Paul was ‘filled with the Holy Spirit’. This should leave no doubt that he was, in this moment, directed by Jesus. But what does ‘filled with the Spirit’ mean here? Hadn’t Paul, as a believer, already received the Holy Spirit? But this seems to indicate a more instantaneous special filling? I think it does. It is a bit like this - In early 2020, in this country, we experienced something that was a first for many of us living in our democracy. Up until that point, if our Government wanted to change the law – that collection of rules that govern our lives – they had to bring them to Parliament to get agreement before anything could be changed. Then COVID-19 arrived. Parliament voted to give the Prime Minister, and his aides, ‘special powers’. They could change certain life rules on an ongoing basis as they decided. Why these special powers? Because it was deemed to be an emergency situation. Life was at stake. It was really serious.

That is like Paul here. Being ‘filled with the Spirit’ is him being given an emergency power for an emergency situation. Eternal life was at stake. If Elymas wasn’t stopped then Sergius Paulus was in grave danger. Paul is given the words and the power to deal with this situation. Elymas is temporarily blinded. His physical condition now reflects his spiritual condition – he was blinded to God’s truth by self-interest and self-preservation. And Paul speaks strong words. In the same way that Jesus did, when he saw supposedly religious men behaving hypocritically, and actually keeping others from reaching out to God, Paul highlighted Elymas’s woe. Not because he hated Elymas but because he loved Sergius Paulus.

Jesus pronounced ‘woe’ upon the religious elite of his day, in Matthew 23 and Luke 11. Jesus was confronting their error, which was barring the way to God. He said ‘Woe to you, teachers of the law and Pharisees, you hypocrites! You shut the door of the kingdom of heaven in people’s faces. You yourselves do not enter, nor will you let those enter who are trying to’ (Matthew 23:13). Some said to Jesus, ‘you insult us’ (Luke 11:45). He had to speak hard truth into that situation. Life was at stake. It was really serious and serious words were called for. Jesus wasn’t hating the Pharisees - he was loving those who the Pharisees were closing off from God. There will be times, even in church life, where this may be true for us. Jesus, and his ambassador, Paul, give us this example. It isn’t to be our everyday, regular way of doing things (far from it!), but there may be times when we are called to do this.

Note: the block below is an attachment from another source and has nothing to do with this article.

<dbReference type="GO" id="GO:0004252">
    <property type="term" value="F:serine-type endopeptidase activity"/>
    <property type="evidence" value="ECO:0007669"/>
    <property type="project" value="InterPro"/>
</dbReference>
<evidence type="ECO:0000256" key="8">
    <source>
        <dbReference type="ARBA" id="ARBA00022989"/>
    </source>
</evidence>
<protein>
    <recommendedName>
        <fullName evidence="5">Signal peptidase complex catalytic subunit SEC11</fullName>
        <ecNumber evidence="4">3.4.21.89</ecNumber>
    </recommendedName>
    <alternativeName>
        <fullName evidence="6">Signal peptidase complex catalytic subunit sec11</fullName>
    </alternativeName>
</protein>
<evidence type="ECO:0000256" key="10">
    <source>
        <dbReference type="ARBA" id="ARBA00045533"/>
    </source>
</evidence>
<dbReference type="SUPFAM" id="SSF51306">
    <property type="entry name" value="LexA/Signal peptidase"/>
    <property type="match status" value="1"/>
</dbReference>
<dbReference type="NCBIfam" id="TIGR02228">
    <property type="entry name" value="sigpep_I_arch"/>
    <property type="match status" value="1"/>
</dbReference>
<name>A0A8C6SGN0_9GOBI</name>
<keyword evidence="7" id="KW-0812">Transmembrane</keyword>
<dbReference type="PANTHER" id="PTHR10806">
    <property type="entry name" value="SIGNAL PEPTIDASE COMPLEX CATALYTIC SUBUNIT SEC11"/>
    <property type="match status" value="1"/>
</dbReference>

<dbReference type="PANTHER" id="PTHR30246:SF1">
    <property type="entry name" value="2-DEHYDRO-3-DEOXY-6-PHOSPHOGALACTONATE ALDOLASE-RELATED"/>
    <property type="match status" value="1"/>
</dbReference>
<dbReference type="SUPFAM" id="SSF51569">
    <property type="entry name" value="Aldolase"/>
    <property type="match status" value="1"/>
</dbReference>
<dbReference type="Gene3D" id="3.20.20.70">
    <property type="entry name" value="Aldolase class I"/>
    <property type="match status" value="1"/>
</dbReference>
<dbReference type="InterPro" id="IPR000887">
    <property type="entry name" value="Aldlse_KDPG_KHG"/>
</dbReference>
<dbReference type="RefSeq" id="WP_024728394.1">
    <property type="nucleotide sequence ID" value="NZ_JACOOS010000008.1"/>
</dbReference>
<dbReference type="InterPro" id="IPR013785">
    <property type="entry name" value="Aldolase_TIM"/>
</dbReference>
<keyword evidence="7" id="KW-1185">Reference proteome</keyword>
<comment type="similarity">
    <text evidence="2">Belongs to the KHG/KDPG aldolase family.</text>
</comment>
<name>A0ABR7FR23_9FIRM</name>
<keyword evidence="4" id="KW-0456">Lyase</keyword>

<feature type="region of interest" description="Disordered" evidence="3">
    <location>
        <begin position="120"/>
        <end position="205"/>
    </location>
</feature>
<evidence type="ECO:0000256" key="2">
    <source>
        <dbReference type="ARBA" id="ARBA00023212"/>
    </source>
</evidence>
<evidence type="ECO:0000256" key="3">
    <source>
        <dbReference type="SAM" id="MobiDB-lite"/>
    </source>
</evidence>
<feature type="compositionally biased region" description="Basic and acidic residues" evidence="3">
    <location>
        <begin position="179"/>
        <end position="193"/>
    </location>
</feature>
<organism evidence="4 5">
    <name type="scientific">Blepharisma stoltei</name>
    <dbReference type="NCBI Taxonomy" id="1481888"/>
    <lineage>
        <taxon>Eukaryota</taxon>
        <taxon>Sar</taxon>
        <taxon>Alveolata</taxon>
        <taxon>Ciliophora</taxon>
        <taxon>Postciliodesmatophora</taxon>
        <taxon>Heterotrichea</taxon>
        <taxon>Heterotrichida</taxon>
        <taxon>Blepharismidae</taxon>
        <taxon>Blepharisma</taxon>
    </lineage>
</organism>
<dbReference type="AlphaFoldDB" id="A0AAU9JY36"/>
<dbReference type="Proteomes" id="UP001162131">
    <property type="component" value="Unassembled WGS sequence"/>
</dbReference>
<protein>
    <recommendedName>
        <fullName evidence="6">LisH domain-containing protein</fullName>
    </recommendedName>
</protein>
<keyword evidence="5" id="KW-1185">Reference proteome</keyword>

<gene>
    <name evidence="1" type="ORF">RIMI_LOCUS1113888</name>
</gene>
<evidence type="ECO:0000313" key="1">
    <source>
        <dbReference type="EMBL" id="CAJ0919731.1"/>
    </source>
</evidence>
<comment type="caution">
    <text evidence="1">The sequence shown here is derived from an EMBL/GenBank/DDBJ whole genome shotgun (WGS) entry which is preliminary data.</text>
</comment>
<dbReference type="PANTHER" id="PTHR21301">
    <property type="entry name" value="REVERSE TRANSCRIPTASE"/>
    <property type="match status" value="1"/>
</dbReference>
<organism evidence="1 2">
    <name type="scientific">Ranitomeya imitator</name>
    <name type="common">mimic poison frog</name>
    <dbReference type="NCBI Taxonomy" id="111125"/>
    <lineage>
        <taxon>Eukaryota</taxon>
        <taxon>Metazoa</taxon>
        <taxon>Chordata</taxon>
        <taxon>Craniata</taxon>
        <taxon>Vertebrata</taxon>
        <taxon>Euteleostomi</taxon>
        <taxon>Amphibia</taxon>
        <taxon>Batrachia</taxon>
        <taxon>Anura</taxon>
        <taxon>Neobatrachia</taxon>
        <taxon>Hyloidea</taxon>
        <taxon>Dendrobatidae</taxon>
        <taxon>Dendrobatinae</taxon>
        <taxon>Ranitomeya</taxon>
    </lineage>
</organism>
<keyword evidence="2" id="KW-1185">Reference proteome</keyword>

Am I saying that there may be times when we are allowed to speak firmly, directly, without holding back? No. Not so much allowed to, but obligated to - out of love to those who are being misled and damaged, by what is presented as truth, but is actually a terrible lie. But we will need wisdom to know when. Otherwise, we will get it horribly wrong. We will speak words that we shouldn’t, or we will not speak words which we should. What is our hope? Our hope must be that we will be equipped as Paul was. Our prayer must be that we are given emergency powers for emergency situations – ‘Lord, fill us with your Spirit’.

The door stays open. God’s power wins. It would be easy to think that Sergius Paulus is converted by the sight of the miracle that Paul performs. But Acts is very careful in its language in verse 12 – ‘he believed, for he was amazed at the teaching of the Lord’. Why wouldn’t he be? Why wouldn’t we be? It is amazing. It is the way to God. It’s life. And, it’s the truth!

It is the message of reconciliation. God and humankind restored in relationship at the cross of Jesus, where he died for our shortcoming and failure – our sin. He took the blame – we must take his name!

This had already happened in Antioch where the believers were ‘first’ ‘called Christians’ (Acts 11:26). They were now publishing the name of Jesus as ambassadors. They met with much opposition. So may we. Were they successful? Yes, as the Lord was with them, and as the Spirit of Christ co-worked. Will we see success? Only if the same is true. But it will be. It has a New Covenant guarantee – signed, and sealed, and delivered by Jesus.

Jesus said this about the Spirit – ‘he will… help you and be with you for ever’. Hebrews 13 reminds us of the enduring sameness of Jesus. And, because of Jesus, ‘God has said, ‘never will I leave you; never will I forsake you’’.